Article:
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Iranian asks France’s independence on MKO group

An Iranian lawmaker today urged France to relinquish any political pressure to remove name of the Iraq based – Mujahideen Khalq Organization (MKO) out of the terrorist groups’ list and keep up its independent position. Iran considers the group to be terrorist.
Head of Majlis National Security and Foreign Policy Commission Ala’eddin Boroujerdi said in a meeting with French parliamentary delegation that the decision to bring MKO out of the terrorist groups’ list runs counter to anti-terrorist claims of European states and will have negative impact on Iranian nation’s public opinion.
Boroujerdi briefed the delegation on chronology of terrorist activities of the MKO as its leaders have confessed to that and also assassination of hundreds of innocent women, children and people in Iran.
He said, “French government is expected to maintain its independent position in that connection.”
Head of MKO Maryam Rajavi is expected to remain excluded from the UK despite the EU dropping the previously outlawed group from its proscribed list.
British Foreign Office said that although it does not discuss individual cases of exclusion, the government continues to believe that the MKO or MeK, as it prefers to call it, was “responsible for vile acts of terrorism over a long period.”
“If an individual has made public statements in the past supporting or condoning terrorism, and has not publicly and unambiguously apologized and refuted such statements, then this would constitute grounds for not admitting an individual into the UK,” Foreign Office spokesman Barry Marston said.
“We are not satisfied that the MeK has done enough to distance itself from its past. There is no dispute about its previous terrorist activity: it claimed responsibility for a large number of violent attacks inside Iran for a number of years,” Marston told IRNA.
Rajavi was subject to an exclusion order back in October 1997, which banned her entry to the UK on the grounds that the organization contained a large faction of terrorists. The Foreign Office at the time said her presence was ‘not conducive to the public good’.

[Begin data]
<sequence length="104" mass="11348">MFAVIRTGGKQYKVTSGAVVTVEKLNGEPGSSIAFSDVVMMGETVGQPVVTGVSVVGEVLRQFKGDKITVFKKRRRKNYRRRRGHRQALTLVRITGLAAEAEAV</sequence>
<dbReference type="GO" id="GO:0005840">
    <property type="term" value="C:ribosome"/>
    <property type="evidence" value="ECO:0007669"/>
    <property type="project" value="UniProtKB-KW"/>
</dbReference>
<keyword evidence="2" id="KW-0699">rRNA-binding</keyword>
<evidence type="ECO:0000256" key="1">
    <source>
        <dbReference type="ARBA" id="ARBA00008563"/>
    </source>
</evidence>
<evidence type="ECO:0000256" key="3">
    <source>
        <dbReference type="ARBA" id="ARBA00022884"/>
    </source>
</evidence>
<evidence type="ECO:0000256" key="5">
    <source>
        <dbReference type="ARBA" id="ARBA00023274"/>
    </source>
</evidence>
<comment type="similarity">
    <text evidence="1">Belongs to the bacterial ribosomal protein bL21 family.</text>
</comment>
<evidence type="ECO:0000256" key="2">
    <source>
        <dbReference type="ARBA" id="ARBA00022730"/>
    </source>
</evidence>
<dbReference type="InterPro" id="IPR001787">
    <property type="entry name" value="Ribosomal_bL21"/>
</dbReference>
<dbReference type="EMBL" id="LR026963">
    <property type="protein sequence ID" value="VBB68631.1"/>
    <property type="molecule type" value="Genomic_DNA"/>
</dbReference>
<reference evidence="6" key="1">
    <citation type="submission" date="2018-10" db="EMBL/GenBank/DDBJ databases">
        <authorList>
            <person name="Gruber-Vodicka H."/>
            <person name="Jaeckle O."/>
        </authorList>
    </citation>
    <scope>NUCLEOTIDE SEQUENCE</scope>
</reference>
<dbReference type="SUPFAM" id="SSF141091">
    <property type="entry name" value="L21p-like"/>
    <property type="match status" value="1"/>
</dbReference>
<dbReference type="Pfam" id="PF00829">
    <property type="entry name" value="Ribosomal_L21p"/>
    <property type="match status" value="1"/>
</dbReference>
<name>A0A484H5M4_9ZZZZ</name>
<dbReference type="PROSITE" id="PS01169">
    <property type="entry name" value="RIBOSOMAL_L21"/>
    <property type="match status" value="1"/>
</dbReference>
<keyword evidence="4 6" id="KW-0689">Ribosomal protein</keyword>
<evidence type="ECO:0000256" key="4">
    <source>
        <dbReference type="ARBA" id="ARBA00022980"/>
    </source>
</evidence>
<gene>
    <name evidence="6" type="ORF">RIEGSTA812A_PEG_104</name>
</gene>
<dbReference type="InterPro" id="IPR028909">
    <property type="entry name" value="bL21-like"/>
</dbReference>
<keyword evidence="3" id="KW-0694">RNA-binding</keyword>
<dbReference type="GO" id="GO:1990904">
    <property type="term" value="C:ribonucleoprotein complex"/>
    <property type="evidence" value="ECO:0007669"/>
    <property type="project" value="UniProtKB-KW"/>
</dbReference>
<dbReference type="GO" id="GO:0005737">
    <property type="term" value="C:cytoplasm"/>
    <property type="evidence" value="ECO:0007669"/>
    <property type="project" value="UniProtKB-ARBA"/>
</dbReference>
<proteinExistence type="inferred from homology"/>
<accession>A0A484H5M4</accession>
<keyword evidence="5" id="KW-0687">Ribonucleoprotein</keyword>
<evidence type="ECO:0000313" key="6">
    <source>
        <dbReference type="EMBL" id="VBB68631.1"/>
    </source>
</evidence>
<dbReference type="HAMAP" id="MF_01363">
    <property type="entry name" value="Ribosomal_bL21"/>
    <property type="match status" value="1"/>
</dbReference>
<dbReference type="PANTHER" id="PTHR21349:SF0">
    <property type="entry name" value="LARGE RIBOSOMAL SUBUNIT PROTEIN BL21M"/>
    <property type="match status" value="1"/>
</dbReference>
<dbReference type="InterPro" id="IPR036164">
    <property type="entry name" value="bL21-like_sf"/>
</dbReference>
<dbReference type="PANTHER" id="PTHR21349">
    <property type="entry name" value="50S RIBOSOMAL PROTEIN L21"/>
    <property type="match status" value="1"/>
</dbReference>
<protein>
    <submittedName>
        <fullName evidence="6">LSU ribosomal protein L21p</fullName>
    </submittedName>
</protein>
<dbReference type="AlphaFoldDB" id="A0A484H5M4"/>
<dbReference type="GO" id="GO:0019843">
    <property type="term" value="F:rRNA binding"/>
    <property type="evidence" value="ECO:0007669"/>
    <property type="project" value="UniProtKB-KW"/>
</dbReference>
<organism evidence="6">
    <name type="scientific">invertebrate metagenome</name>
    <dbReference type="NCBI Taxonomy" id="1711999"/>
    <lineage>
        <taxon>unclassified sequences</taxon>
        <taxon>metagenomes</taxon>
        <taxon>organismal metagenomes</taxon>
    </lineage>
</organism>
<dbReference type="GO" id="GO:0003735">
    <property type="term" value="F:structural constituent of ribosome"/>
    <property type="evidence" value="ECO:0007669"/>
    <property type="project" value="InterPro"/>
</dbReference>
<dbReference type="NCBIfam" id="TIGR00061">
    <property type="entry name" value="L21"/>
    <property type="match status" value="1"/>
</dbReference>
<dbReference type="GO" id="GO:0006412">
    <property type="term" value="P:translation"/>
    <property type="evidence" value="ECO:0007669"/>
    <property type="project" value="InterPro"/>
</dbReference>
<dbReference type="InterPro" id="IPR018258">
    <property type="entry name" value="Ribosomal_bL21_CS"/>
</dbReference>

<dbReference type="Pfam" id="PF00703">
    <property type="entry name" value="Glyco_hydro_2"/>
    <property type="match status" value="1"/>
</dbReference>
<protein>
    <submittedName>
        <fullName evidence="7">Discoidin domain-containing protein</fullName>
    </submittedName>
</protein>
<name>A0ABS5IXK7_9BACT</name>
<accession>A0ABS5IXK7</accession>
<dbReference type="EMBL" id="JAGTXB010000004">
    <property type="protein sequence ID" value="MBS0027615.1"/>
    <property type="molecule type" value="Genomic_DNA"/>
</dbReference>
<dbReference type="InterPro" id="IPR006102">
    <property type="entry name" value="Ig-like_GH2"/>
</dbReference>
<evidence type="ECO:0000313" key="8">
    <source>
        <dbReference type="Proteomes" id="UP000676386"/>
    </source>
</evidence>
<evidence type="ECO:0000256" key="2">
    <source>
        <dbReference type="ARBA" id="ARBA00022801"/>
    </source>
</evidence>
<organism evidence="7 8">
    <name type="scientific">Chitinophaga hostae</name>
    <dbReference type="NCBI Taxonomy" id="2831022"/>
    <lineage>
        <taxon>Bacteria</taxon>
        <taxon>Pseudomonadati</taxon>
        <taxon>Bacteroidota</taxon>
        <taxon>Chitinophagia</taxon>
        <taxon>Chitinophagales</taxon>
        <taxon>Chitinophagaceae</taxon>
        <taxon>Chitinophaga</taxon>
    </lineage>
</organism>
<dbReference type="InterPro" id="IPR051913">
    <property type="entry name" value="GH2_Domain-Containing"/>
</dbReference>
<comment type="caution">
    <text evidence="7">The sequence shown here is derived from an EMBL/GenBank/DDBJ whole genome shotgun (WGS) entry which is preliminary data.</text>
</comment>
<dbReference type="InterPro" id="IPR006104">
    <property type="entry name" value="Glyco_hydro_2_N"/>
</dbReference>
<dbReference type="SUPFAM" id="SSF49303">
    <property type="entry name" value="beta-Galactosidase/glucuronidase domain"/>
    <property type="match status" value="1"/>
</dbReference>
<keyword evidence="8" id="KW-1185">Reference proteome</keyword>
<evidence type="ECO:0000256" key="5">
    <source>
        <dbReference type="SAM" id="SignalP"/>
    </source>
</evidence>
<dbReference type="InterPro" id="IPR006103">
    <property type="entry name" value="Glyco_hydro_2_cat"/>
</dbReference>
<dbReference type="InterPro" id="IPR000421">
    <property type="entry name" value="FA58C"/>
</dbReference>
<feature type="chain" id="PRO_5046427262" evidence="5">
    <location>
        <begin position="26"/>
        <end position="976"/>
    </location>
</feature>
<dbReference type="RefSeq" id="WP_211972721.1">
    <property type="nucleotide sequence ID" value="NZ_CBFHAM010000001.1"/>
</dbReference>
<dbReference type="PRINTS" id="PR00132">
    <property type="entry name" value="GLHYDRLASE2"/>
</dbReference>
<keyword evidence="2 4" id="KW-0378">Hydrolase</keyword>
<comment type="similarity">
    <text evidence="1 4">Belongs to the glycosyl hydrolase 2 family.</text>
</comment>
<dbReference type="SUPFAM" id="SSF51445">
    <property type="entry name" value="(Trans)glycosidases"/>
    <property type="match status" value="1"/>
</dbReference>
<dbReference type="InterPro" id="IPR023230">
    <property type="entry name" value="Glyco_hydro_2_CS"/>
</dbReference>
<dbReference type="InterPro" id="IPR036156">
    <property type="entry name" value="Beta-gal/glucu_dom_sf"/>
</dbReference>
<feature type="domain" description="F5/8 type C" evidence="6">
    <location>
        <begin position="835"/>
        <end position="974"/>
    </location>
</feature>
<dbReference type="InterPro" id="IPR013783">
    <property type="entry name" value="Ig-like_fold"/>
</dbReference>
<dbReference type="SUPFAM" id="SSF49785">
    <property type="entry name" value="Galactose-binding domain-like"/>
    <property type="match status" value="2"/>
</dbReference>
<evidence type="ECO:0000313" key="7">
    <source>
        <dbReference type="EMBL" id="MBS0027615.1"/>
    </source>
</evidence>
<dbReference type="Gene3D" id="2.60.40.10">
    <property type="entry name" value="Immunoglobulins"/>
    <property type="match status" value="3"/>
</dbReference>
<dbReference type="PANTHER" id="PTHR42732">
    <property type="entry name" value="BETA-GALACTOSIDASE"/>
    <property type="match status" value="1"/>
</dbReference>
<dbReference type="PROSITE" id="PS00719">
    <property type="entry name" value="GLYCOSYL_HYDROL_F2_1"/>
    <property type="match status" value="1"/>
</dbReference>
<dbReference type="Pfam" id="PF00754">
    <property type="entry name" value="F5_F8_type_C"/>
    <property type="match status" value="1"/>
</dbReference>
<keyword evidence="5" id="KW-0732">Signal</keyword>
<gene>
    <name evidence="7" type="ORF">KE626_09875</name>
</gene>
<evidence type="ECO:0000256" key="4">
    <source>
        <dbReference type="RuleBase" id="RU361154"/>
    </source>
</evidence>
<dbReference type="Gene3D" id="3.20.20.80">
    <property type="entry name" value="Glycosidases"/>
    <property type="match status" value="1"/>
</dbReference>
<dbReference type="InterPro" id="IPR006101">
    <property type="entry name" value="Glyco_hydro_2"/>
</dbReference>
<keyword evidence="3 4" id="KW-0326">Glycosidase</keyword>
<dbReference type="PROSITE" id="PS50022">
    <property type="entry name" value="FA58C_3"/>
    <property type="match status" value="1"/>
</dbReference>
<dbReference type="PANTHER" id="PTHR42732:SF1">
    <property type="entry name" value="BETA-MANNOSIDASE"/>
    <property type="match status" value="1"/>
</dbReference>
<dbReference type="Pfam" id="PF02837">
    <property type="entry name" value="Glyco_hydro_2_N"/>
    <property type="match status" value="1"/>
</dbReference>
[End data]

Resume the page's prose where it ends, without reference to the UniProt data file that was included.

The British government insists that the deproscription of the MKO was ‘a judicial and not a political decision’ both in the EU as it was earlier in the UK and that it opposed its removal.
“We have made it clear that we were disappointed by the verdict of the Proscribed Organizations Appeal Commission and of the Court of Appeal, but we had to comply with their decisions,” Marston said about the British decision last July.
“Equally, given the clear judgment of the Court of First Instance on December 4, 2008, annulling the MeK’s listing in the EU, the EU had no choice but to observe and respect the court’s judgment,” he added.
Asked whether the UK government still considered the MKO as a terrorist organization, he said that there were still ‘serious reservations about the MeK’s assertion that it represents a democratic opposition in exile’.
“We see no evidence of popular support for the MeK in Iran, because of its responsibility for terrorist attacks which resulted in the deaths of many Iranian citizens, and because it fought alongside Iraqi forces against Iran during the Iran-Iraq war,” Marston said.
Regarding the potential that the controversial decision could have an adverse effect on Iran’s relations with the UK and the EU as a whole, he stressed that it should ‘not be seen as a political decision’.
“We would not hesitate to re-proscribe the MeK if circumstances changed and evidence emerged that it was concerned in terrorism,” the spokesman said.
He also quoted Home Office Minister Tony McNulty insisting last June during the debate on the MKO that the UK government have “no plans to meet its representatives.”
An Iraqi politician said the recent decision of the European Union to remove the terrorist Mojahedeen Khalq Organization from the list of terrorist groups benefits only European countries and as such did not concern Iraq.
In an exclusive interview with the Iranian news agency IRNA, Spokesman for Iraqi National Congress Mohammad Hassan al-Mousawi said both the Iraqi nation and government strictly considered the group as terrorists and were opposed their presence on their soil.
He pointed out that the Iraqi Constitution has banned engagement of any group in terrorist activities against one of nation’s neighbors.
He stressed that Iraq was strongly in favor of expelling the group from its soil.
Pointing out that his party, led by Ahmad Chalabi, was working on a plan to set up a strong regional union to include Iran, Iraq, Turkey and Syria, he said the presence of such terrorist groups as the MKO and the PKK in Iraq prevented materialization of the plan.

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